Board of Directors
Dr. Cheryl Benard has worked as an analyst for European and American think tanks. She is a researcher with the RAND Corporation. She received her B.A. in political science from the American University of Beirut and her PhD from the University of Vienna, Austria. Dr. Benard founded ARCH as a result of being continuously impressed by the resilience and determination of individuals and groups in places of conflict to safeguard and increase the achievements of their cultures and civilizations. Growing up in post-World War II Europe, she saw destroyed cities rise anew and countries learn from their mistakes to achieve new respect and prosperity. “History, unfortunately, is a constant struggle between those who build and those who destroy. You just have to decide which team you’re on.”
Dr. Zalmay Khalilzad is President and CEO of Gryphon Partners LLC, an international advisory firm. He serves as a Counselor at the Center for Strategic International Studies (CSIS) and sits on the boards of the National Endowment for Democracy (NED), the RAND Corporation’s Middle East Studies Center, the American University of Iraq in Suleymania (AUIS), and the American University of Afghanistan (AUAF). Dr. Khalilzad served as U.S. Permanent Representative to the United Nations from 2007-2009. Prior to that he was the U.S. Ambassador to Iraq (2005-2007) and Afghanistan (2003-2005). Ambassador Khalilzad studied at the American University of Beirut, Lebanon, and the University of Chicago.
Yama Jewayni is an entrepreneur and supporter of contemporary urban culture. He has been involved in opening many of Washington D.C’s favorite food and beverage destinations including the legendary Eighteenth Street Lounge, Dragonfly and Marvin. Two of his establishments are credited by the Washington Post with having significantly contributed to the transformation of problem neighborhoods into newly thriving urban districts. Yama’s involvement in ARCH is a culmination of his life long interest in the history of past civilizations. His travels include U.N world heritage sites Krak de Chevalier and Aleppo in Syria, Topkapi palace and Dolmapahce in Turkey, Jerash and Petra in Jordan, the Vatican and the Coliseum in Rome, La Giralda minaret in Sevilla, Edo era temples in Japan, Gate of the Khyber pass and the Gandahara museum in Peshawar, and the Amir Abdurrahman Khan palace in Kabul. “I have always admired countries that protect and restore their heritage sites in a manner that transcends political view points and conflicts. Afghanistan has a rich history, but a troubled one. The restoration of her heritage sites can be a source of healing past traumas and providing hope for the future.”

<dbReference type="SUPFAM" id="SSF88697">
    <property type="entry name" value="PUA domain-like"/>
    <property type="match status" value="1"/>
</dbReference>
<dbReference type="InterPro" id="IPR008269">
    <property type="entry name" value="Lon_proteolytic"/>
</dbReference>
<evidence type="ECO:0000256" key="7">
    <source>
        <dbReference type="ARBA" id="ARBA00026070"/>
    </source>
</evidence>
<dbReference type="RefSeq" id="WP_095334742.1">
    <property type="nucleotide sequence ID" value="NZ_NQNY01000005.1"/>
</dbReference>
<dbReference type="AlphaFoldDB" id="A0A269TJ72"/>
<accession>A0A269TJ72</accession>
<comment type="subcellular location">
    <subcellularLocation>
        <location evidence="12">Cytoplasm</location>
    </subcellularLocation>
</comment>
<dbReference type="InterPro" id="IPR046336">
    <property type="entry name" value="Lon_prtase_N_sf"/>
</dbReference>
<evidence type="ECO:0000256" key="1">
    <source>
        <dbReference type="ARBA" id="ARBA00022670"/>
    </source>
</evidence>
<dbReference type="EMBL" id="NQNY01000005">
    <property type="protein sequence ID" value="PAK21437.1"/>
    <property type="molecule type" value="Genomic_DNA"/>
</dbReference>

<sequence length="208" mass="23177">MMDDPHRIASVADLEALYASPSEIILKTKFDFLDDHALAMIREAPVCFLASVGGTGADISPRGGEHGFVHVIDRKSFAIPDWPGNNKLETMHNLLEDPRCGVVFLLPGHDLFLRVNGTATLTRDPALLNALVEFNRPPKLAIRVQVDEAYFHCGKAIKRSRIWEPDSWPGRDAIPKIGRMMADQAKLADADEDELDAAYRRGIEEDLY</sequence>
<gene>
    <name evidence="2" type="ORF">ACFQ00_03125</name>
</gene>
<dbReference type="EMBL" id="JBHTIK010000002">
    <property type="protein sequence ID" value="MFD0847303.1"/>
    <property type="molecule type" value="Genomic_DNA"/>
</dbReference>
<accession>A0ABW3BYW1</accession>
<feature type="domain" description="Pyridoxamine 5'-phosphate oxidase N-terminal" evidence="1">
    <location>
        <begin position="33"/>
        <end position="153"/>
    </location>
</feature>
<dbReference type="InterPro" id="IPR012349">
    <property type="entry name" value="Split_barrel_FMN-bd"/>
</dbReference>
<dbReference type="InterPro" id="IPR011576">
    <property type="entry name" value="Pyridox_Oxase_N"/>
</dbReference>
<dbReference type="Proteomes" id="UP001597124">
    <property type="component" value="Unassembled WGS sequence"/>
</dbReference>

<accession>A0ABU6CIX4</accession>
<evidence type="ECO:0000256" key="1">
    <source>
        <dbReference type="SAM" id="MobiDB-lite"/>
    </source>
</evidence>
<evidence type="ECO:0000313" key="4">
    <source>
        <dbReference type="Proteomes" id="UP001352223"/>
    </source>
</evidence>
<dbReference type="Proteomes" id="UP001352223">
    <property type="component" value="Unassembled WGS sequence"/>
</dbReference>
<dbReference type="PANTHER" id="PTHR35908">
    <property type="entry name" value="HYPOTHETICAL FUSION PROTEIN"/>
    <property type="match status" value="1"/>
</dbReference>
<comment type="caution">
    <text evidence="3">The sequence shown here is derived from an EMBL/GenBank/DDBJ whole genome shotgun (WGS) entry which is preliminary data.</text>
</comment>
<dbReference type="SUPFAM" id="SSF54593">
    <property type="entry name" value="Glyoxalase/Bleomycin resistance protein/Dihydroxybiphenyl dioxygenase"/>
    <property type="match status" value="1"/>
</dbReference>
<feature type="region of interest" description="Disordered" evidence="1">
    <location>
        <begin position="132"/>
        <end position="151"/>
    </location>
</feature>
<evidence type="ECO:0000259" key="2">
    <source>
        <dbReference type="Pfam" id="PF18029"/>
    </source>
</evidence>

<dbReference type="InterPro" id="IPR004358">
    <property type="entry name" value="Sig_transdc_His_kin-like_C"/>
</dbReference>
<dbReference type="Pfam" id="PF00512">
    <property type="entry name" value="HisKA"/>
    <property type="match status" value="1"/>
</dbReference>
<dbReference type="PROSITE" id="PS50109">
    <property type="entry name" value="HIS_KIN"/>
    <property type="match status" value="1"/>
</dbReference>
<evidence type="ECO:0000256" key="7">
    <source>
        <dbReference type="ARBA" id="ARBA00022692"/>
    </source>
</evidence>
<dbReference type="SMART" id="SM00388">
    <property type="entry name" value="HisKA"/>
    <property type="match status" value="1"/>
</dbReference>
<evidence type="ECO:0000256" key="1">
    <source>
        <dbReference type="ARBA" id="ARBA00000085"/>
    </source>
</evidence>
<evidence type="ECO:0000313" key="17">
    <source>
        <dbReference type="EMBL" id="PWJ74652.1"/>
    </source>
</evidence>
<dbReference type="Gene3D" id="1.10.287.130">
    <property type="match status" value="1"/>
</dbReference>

Eli Sugarman is Senior Director of Gryphon Partners, where he counsels leading international businesses and non-profit organizations on investment opportunities, market entry, and dispute avoidance in the broader Middle East. He previously served as a foreign affairs officer in the Department of State, where his portfolios covered regional security matters in the Middle East and Western Hemisphere. A graduate of Stanford Law School, he is the co-founder of the Afghanistan Legal Education Project and also pursues rule of law projects in Iraq. Eli became interested in the protection of cultural heritage as a university student studying archeology in Spain. “In Afghanistan and Iraq, I saw firsthand the dangers directed towards those nations’ most treasured sites. The mission of ARCH is an important one that serves future generations.”
Dr. S. Frederick Starr is Chairman of the Central Asia-Caucasus Institute and Silk Road Studies Program. He is a Research Professor at the Paul H. Nitze School of Advanced International Studies, Johns Hopkins University. His research, which has resulted in twenty books and 200 published articles, focuses on the rise of pluralistic and voluntary elements in modern societies, the interplay between foreign and domestic policy, and the relation of politics and culture. Starr holds a Ph.D. in History from Princeton University, an MA from King's College, Cambridge University, and a BA from Yale University. He was appointed President of Oberlin College in 1983, a position he held for eleven years. In 1994-96, he served as President of the Aspen Institute.
Dr. Deborah Klimburg-Salter is Professor for Asian Art History at the Department of Art History and Director of the Research Platform CIRDIS (Center for Research and Documentation of Inner and South Asian Cultural History) at the University of Vienna. She also directs the National Research Network (S98) “Cultural History of the Western Himalaya” – a program of the Austrian Science Fund. She received her PhD from Harvard University and her Habilitation from the University of Vienna. Since 2003, she has been a member of the UNESCO coordinating committee for the Cultural Heritage of Afghanistan. Since 2004 she has directed a joint program between the National Museum of Afghanistan, Kabul, and the University of Vienna, providing training for the curatorial staff of Kabul Museum.
- Arsalan Lutfi - New Media
- Hamid Naweed - Afghanistan
- Honey Al Sayed - Syria
- Hamid Rahimi - Youth and Civil Society
- Esad Hecimovic - Bosnia
- Karlyn D. Stanley - General Counsel
- Marri Janeka - Policy Associate
- Olivia de Dreuzy - Special Projects
- Sophia Schultz - European Representative
- Ahmad Sawiz - Kabul Liaison